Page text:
Joel Salatin: We Are the Solution, as Well as the Problem
Joel Salatin: We Are the Solution, as Well as the Problem
There is nothing inherently environmentally damaging about human participation. Yes, I admit it and repent in sackcloth and ashes for all of the human devastation that has been caused throughout history. It has been caused long before the USDA, long before America, long before a lot of things.
It does not have to be so. In fact, we are not only the most efficient at destroying it; we are also the most efficient at healing it.
So states Joel Salatin, one of the most visible and influential leaders in the organic food and sustainable farming movement. Joel returns as a guest to discuss "ecological participation" – methods by which humans can create a much more resilient landscape than current mass agricultural practices allow for.
Among other topics covered in this podcast, Joel and Chris focus the current drought gripping much of the US (and other countries). How unusual is it in its severity? What's causing it? What can be done to reduce our vulnerability in the future?
Joel's basic point is that there is a wide set of solutions that are possible to implement today, at scale, that can have an enormously restorative impact on our ecology without sacrificing crop production yields. Some of these involve returning to practices common in past generations before modern factory farming, others arise from new innovative thinking and technologies.
The only obstacle to implementing these solutions is our own intransigence. Our politics and economy are deeply wed to the heavily depleting and input-dependent practices of modern mega-farms. So there are big interests concerned with protecting the status quo, even though it is simply not sustainable in the long term.
Which is why Joel is a big believer in action at the individual level. The more households and local communities begin implementing these sustainable solutions, more momentum will build to change perception and thinking at the state and national level. Plus, our local foodsheds and watersheds will be better off from these efforts – so why not get started now?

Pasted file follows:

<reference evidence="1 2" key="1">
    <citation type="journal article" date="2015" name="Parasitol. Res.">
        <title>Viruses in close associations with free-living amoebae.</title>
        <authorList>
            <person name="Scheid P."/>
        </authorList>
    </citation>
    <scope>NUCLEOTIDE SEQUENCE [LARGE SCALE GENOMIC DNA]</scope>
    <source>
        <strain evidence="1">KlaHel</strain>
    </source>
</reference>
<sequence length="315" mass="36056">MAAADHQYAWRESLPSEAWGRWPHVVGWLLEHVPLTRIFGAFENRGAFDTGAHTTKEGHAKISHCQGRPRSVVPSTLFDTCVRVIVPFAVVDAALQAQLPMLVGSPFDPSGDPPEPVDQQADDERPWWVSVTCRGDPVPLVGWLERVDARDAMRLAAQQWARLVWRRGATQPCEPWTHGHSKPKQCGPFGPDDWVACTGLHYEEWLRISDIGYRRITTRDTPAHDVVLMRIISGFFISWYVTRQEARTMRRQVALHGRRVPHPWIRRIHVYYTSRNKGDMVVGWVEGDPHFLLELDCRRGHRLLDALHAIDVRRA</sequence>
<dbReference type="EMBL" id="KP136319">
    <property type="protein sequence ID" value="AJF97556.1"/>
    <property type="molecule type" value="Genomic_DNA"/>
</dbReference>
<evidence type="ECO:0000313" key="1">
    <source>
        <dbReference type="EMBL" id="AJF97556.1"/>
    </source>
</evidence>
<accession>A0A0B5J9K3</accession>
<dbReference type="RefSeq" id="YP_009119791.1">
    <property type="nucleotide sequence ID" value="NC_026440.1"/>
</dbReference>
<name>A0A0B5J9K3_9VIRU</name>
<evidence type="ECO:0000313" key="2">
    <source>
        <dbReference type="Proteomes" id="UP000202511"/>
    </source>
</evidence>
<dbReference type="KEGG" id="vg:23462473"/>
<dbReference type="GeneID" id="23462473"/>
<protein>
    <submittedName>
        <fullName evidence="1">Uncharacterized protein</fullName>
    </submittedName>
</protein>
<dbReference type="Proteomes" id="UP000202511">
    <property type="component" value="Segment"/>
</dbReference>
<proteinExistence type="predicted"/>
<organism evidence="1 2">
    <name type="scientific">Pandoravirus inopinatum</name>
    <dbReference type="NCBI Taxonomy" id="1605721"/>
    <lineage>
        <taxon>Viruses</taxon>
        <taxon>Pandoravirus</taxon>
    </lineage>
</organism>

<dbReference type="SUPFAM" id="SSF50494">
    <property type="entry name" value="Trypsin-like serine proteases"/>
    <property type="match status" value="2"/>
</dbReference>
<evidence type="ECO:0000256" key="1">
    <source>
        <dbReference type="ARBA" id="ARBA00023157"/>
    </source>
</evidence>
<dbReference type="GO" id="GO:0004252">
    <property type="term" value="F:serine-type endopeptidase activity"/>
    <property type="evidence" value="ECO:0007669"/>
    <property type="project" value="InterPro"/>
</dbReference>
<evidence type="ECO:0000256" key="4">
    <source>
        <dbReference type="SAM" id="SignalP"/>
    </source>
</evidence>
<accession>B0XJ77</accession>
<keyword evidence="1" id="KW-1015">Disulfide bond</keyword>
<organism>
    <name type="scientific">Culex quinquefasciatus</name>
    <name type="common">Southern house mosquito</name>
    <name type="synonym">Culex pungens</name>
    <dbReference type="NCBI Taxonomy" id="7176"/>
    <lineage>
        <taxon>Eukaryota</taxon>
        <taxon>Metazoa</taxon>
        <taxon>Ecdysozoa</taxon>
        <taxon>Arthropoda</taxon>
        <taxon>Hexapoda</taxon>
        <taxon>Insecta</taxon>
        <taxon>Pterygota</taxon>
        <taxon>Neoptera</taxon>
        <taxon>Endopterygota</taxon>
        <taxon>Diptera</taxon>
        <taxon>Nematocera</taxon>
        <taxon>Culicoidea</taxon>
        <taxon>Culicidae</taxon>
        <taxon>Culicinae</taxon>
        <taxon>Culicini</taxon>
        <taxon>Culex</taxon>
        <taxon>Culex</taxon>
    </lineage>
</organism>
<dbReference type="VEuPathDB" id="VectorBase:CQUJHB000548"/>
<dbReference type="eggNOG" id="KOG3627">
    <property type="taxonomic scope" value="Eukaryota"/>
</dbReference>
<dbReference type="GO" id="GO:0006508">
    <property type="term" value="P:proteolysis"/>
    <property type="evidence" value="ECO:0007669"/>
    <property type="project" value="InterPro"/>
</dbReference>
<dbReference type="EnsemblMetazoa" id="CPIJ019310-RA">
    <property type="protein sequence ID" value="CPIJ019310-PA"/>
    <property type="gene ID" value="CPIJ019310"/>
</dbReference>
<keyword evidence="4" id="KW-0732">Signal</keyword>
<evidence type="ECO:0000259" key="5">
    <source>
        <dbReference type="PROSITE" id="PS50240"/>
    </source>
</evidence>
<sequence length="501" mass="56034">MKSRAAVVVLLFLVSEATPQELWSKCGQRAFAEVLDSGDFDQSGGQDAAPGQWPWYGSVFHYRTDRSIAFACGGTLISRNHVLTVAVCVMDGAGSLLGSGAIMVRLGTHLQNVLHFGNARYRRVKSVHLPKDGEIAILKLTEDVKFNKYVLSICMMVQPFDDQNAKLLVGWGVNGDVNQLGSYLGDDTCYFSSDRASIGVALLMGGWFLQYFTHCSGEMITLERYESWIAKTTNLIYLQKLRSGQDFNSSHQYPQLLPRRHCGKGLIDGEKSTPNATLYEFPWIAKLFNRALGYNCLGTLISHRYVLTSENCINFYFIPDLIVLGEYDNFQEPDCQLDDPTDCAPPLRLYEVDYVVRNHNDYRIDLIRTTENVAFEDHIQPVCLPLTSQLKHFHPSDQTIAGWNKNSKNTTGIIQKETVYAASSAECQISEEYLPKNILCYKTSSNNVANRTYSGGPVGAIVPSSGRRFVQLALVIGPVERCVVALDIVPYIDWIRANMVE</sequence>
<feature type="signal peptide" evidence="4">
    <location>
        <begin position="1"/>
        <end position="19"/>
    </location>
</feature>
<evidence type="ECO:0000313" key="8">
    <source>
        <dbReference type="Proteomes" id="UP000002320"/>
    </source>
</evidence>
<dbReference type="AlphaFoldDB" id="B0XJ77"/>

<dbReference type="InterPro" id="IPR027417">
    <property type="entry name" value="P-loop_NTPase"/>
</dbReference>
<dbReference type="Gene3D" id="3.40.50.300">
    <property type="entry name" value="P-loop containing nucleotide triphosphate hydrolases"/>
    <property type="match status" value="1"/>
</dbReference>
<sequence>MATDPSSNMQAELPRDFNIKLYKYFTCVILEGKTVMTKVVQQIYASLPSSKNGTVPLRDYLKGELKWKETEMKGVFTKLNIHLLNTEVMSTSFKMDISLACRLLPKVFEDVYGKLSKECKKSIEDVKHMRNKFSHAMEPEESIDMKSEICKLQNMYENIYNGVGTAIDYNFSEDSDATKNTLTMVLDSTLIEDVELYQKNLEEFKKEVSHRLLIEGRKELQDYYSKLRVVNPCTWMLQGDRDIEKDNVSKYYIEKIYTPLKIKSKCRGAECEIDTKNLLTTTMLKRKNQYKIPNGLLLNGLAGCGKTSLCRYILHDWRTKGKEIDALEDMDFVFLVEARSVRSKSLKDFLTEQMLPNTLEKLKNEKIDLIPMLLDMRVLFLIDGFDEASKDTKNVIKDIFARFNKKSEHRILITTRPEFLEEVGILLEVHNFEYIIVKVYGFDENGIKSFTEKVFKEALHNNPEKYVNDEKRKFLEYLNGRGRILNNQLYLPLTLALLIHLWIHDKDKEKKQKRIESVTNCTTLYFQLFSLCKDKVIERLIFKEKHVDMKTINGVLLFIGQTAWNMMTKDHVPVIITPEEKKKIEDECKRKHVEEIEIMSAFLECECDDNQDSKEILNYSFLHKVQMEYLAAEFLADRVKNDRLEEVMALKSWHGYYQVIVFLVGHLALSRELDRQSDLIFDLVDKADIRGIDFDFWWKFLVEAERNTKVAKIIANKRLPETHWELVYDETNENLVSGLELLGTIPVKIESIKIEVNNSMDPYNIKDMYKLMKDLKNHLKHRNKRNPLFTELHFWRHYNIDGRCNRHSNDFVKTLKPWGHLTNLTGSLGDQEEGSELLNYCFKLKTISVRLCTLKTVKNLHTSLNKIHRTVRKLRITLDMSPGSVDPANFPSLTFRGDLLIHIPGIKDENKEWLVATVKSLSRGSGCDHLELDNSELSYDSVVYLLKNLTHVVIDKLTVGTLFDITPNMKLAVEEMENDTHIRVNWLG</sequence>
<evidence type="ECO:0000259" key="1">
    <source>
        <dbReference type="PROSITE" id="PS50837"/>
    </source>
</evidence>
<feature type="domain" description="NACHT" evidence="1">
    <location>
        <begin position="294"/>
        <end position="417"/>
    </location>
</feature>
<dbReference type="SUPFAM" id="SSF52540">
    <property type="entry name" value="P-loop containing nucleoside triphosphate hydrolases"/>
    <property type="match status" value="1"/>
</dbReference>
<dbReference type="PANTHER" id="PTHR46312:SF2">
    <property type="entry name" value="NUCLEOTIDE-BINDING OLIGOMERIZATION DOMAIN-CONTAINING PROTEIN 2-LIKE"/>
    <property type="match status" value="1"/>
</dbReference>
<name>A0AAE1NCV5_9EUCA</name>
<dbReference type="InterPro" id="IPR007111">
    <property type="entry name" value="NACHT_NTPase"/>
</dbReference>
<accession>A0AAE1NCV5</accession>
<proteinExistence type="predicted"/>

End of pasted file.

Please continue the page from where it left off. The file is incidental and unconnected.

Anybody who knows me knows that I am a big believer in ecological participation. I am not a big believer in environmentalism by abandonment. That is, unfortunately, the mantra of the radical environmental fringe which believes that the best environmental policy is one of human abandonment.
So I look in the mirror and say, "Well, why do I have this big brain and these opposing thumbs? What am I here for?"
What I am here for is to participate in the environment as an active player to massage this ecological womb into more forgiveness. How do you build a forgiving landscape, a forgiving system?
First, it is important to realize that perennials are far more forgiving than annuals. Perennials live year to year and do not have to be planted. You do not need the moisture to grow the seed. They are much more resilient from year-to-year than annuals.
Of course, U.S. Farm Policy is all about annuals and not perennials. Perennials can be anything from nut trees to vineyards — obviously my big deal, is perennial grasses, the perennial prairies.
Those are far more resilient under stress than are corn, soybeans, small grains, and annuals. Even, for that matter, vegetables.
So, the first thing is to return to a perennially based system rather than an annual-based system. The U.S. even subsidizes annuals in production, which creates an inordinate pricing structure and masks many of the weaknesses, over time, of the annual type production.
So, what that means is that the cattle need to be taken out of feed lots. They need to be put on perennial prairie polycultures. But we are not talking about two-hundred-years-ago infrastructure. We are talking about using computer microchip electric fencing, polyethylene black plastic pipe watering systems. We can actually mimic the kind of production that was here six hundred years ago even better than it was then.
In fact, there were more pounds of red meat in what is now the U.S. five hundred years ago than there are today even with all the annuals and all the petroleum fertilizers because the perennials were so voluminous and so resilient. Number one.
Number two is hydration. See, one of our problems in our culture is that we were colonized. Native Americans would say taken over. The fact is that our culture is based in European culture and when you look at Great Britain, Scotland, Ireland, places like that, their water — when you talk about water there, it is all about drainage.
They have to drain it, drain it, drain it. Here the problem is not drainage; it is hydration. How do you hydrate the landscape? This is true. Sure, there are a few places where drainage is an issue. But for the most part, certainly in the lion's share of the continent, hydration is the bigger issue. So how do you hydrate this?
And I would suggest that the number-one way is to build farm ponds. Not Army Corps of Engineer dams, and not Tennessee Valley Authority dams or whatever; what I am talking about are millions and millions and millions of farm ponds.